A US Open In New York City? Maybe, But …

WASHINGTON, May 20 ,2020 (by Michael Dickens)

New York Governor Andrew Cuomo expressed his support for a return of major pro sports – including the United States Open – in his state following its shutdown from the coronavirus outbreak on Monday. “New York State is ready and willing to partner with major sports teams that are interested in playing games safely, without fans. If our professional sports teams can make it work (and be safe) on their end, we’re supportive,” Cuomo wrote on Twitter.

There’s a catch, however. It would be a US Open with no spectators present.

Nevertheless, Governor Cuomo’s support of the return of pro sports could mean a possibility there will be a US Open played in New York City. The Grand Slam is scheduled at the Billie Jean King National Tennis Center in Flushing Meadows from August 31 to September 13. If the US Open goes ahead as scheduled, it would be just the second Grand Slam played this year due to the Covid-19 shutdown of tennis, which resulted in the unilateral move of Roland Garros from May to September and the cancellation of this year’s Wimbledon Championships for the first time since World War II.

“Hockey, basketball, baseball, football, whoever can reopen. We’re a ready, willing and able partner,” Governor Cuomo said, quoted by The New York Times.

Last month, portions of the Billie Jean King National Tennis Center were retrofitted into a temporary 350-bed hospital and Louis Armstrong Stadium was used as a staging and distribution area for up to 25,000 daily packages of meals that were earmarked for patients, workers and local disadvantaged school children. As of the end of last week, the final patients admitted to the temporary hospital were discharged.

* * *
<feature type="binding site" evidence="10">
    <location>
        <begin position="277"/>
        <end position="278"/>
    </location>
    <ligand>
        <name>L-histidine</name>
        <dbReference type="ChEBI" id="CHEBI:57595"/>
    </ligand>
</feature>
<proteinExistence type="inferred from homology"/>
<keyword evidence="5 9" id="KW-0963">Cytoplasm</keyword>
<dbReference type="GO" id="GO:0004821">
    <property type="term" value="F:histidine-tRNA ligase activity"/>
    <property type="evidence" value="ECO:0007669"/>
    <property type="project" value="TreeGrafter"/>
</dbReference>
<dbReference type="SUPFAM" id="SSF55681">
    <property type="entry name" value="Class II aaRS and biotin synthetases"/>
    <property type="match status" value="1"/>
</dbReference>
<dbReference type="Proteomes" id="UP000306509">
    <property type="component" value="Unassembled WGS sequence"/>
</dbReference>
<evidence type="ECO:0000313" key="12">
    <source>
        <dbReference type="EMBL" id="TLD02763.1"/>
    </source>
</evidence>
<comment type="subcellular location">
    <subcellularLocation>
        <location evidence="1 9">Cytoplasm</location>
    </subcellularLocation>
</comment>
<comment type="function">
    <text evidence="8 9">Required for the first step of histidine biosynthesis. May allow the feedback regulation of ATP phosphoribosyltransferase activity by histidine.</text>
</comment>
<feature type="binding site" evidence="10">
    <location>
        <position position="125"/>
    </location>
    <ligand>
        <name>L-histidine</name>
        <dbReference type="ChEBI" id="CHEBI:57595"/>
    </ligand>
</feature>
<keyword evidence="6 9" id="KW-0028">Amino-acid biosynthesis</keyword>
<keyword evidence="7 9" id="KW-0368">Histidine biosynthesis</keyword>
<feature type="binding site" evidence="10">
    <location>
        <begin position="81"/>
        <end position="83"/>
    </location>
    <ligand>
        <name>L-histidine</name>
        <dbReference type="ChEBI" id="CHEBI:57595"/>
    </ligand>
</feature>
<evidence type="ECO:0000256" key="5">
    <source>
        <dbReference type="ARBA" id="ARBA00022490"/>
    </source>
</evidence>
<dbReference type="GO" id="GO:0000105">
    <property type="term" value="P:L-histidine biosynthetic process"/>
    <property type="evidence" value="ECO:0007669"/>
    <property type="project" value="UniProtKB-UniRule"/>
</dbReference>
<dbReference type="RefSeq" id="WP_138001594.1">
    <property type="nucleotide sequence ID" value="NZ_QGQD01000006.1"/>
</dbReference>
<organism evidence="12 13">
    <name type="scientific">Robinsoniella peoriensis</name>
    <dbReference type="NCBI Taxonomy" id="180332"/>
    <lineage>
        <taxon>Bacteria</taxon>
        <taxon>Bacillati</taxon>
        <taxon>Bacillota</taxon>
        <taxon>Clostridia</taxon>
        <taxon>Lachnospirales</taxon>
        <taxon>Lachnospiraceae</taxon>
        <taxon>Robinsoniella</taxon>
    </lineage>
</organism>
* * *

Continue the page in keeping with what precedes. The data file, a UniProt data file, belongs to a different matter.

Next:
While alternative sites have been mentioned if New York City is not available, such as Indian Wells in the southern California palm desert (site of the BNP Paribas Open) and the USTA National Training Center in Orlando, Fla., it’s been the wish of the United States Tennis Association (USTA), the governing body of tennis in the U.S., to keep the US Open in New York City. Only recently has USTA chief executive Mike Dowse been receptive to exploring a US Open without fans.

What ever the final decision is, there are several essential factors Dowse must consider front and center: First and foremost, there is the health, safety and wellbeing of the players, staff, fans and volunteers involved in putting on the Grand Slam tournament. Second, is it in the best interest of tennis to play at all costs – even in an empty Arthur Ashe Stadium, which is the largest stadium in the sport? Third, what will the financial impact be without any fans attending? After all, a Grand Slam event  such as the US Open generates revenue from a variety of sources, including ticket sales, corporate hospitality and media rights. According to a story last week in the The New York Times, the US Open generates $400 million annually, which represents more than 80 percent of the USTA’s annual revenues, and last year, more than $57 million in prize money was awarded.